NEW YORK – U.N. Secretary-General Ban Ki-moon rang the Japanese peace bell Monday as a call to warring parties in global conflicts to lay down their arms to observe the international day of peace on the 70th anniversary of the organization’s establishment.
The annual ceremony takes each fall, marking the opening of the General Assembly. Ban, along with the new president of the General Assembly, Mogens Lykketoft, took turns ringing the bell at the solemn ceremony held in the Japanese garden.
“Today’s ceremony is very significant,” the U.N. chief said. “This is the 70th anniversary of the United Nations. Seven decades ago, the United Nations was born out of war to save others from the same devastation.”
The bell was rung, he said, “to express our resolve to continue until we realize the vision of our Charter: to save the succeeding generations from the scourge of war.”
Thirteen-year-old Aiden Clarke, who attended the ceremony with his family, noted the connection between the bell — made of metals donated from people around the world — and Japan, which suffered two U.S. atomic bombings, and the importance of an enduring peace.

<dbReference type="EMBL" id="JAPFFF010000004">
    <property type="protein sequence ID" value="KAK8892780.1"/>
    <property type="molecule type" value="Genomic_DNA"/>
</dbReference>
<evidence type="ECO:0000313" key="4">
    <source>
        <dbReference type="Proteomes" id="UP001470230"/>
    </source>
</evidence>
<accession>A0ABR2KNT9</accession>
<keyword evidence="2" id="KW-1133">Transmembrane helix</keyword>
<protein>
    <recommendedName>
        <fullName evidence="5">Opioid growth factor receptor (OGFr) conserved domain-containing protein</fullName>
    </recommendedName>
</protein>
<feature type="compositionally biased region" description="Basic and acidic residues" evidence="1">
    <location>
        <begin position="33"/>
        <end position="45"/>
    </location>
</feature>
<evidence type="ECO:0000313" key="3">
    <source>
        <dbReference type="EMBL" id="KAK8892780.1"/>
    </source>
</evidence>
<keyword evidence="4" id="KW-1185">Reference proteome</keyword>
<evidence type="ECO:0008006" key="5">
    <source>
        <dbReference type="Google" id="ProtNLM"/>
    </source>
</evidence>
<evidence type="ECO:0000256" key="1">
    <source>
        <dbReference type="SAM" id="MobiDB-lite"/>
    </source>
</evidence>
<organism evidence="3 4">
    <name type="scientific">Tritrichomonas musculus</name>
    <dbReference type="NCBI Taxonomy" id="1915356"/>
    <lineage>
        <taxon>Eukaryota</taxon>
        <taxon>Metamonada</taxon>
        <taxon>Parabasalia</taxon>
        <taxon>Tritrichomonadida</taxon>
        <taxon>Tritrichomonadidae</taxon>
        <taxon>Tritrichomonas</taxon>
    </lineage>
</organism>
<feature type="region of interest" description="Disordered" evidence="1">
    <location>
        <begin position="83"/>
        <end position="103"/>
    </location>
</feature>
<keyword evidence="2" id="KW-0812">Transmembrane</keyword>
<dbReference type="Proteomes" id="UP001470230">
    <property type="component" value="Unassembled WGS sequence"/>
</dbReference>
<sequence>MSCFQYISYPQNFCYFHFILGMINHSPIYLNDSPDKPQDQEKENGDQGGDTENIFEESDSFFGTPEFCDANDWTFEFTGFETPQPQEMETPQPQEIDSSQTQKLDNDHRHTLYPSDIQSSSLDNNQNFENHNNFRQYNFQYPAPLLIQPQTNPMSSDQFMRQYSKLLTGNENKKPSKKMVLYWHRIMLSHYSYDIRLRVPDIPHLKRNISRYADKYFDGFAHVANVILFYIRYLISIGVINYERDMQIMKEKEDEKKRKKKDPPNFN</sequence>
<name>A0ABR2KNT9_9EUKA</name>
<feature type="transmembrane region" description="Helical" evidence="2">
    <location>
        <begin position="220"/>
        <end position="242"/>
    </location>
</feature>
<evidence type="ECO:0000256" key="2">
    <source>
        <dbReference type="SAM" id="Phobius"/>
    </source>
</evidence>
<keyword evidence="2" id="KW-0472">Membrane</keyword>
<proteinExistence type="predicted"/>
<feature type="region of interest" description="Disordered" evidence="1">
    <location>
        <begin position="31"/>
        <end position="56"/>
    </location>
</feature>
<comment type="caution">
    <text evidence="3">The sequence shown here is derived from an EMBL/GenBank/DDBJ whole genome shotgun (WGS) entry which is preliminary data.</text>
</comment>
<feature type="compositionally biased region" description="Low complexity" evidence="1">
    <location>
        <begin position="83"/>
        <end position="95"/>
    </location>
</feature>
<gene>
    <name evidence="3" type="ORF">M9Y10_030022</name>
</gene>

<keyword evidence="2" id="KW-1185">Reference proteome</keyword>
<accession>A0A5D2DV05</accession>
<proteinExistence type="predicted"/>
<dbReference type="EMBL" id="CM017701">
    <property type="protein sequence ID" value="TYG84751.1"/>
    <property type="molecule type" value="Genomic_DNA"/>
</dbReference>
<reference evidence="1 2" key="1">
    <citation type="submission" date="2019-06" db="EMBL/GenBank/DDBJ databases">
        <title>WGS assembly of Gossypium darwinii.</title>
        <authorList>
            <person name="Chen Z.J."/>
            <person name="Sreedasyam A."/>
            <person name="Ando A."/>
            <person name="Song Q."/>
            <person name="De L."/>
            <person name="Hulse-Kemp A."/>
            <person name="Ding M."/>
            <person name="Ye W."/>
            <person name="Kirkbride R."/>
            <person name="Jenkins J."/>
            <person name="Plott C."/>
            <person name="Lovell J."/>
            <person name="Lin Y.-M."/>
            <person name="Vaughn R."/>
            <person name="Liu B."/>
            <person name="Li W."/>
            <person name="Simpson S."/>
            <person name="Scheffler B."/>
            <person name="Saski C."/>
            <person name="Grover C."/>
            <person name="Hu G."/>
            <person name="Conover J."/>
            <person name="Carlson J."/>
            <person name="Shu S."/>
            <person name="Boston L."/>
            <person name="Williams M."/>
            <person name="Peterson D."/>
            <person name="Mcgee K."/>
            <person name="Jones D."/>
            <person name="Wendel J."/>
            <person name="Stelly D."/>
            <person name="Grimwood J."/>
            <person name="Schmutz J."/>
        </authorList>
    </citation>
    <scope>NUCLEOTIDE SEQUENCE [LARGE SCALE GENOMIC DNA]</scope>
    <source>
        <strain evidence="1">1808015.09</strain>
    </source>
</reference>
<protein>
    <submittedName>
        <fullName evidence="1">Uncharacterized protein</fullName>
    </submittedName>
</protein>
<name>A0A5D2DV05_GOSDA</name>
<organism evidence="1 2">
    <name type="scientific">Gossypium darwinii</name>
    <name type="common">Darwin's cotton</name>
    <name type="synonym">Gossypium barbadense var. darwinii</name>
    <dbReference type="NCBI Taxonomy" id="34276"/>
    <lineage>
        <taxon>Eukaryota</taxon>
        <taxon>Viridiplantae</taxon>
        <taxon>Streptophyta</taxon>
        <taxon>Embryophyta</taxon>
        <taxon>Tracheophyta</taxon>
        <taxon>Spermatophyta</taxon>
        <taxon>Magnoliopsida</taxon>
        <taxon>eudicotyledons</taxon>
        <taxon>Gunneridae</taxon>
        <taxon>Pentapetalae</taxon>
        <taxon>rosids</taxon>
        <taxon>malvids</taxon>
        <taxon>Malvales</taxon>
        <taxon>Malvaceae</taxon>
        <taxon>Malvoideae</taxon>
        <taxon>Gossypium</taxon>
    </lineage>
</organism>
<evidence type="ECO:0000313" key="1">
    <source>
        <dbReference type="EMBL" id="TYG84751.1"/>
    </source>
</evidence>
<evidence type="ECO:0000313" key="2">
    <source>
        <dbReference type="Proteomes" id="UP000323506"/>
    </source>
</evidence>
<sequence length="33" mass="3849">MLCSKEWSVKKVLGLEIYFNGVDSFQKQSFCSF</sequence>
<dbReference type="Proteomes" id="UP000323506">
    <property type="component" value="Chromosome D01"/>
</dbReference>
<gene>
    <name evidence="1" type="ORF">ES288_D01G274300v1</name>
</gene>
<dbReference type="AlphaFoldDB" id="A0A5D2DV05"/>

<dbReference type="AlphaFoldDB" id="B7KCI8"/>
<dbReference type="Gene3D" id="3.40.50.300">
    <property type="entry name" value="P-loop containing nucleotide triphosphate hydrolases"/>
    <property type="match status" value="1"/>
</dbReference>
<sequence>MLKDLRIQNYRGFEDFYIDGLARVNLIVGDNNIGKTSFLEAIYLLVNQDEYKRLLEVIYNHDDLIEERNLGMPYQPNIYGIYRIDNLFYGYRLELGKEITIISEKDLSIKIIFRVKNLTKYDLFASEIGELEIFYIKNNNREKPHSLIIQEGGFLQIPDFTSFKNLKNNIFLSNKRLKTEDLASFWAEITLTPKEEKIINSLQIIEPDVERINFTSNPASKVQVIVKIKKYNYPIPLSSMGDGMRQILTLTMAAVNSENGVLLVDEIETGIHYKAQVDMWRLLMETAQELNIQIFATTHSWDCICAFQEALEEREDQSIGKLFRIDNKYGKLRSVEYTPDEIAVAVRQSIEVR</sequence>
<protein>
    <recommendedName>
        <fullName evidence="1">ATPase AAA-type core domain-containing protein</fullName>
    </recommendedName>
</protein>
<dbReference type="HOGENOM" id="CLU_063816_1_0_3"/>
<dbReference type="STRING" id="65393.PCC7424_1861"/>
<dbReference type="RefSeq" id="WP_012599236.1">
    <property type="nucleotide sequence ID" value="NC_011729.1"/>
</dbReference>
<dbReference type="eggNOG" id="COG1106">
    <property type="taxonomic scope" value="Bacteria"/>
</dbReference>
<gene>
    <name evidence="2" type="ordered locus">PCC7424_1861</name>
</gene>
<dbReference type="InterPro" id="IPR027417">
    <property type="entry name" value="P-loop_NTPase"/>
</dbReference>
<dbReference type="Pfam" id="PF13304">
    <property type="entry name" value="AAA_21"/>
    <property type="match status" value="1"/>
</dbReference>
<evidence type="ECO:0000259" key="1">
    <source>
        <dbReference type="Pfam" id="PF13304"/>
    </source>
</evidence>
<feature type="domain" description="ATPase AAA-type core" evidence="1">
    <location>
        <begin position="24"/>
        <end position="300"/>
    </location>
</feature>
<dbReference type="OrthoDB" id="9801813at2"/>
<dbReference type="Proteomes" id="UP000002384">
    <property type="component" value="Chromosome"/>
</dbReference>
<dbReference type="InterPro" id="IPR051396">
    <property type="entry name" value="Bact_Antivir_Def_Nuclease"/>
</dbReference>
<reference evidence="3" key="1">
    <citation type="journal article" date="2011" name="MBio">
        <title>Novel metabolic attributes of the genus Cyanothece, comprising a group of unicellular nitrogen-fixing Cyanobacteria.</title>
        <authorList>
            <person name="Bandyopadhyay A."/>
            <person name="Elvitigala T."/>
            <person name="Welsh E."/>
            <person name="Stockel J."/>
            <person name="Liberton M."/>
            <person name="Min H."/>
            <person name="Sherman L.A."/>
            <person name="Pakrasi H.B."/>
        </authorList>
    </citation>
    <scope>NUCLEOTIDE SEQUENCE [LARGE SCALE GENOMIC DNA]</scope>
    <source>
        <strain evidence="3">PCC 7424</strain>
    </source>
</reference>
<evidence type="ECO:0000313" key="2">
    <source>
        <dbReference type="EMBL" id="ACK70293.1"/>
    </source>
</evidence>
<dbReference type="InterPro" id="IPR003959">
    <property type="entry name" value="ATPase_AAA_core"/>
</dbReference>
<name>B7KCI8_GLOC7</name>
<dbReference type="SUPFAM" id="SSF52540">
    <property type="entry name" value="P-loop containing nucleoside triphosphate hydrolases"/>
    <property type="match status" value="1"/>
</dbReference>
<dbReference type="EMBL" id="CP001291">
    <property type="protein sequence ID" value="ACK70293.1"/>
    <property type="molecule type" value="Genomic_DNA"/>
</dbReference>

“I think the bell symbolizes the end to nuclear war and it symbolizes peace,” the eighth-grader said.
Following the bell ringing event, a Peace Memorial Tea Ceremony was held inside a lounge in the United Nations that was converted into a tea room. It was led by 92-year-old Grand Master Sen Genshitsu, who served ceremonial tea to Ban, Lykketoft and their respective spouses.
Other diplomats and U.N. staff later followed suit eating Japanese sweets and drinking the frothy green tea, called matcha.
Sen stressed the value of sharing the drink even among warring parties as was the case in feudal Japan when samurai warriors would come together, remove their swords and drink the tea.
“In the tea hut, there are no borders, there are no prejudices, there are no class differences everyone is the same, everyone is equal in the tea room and so once again this shares the principles of your lovely organization and again we are all equal, we are all one,” he explained through an interpreter.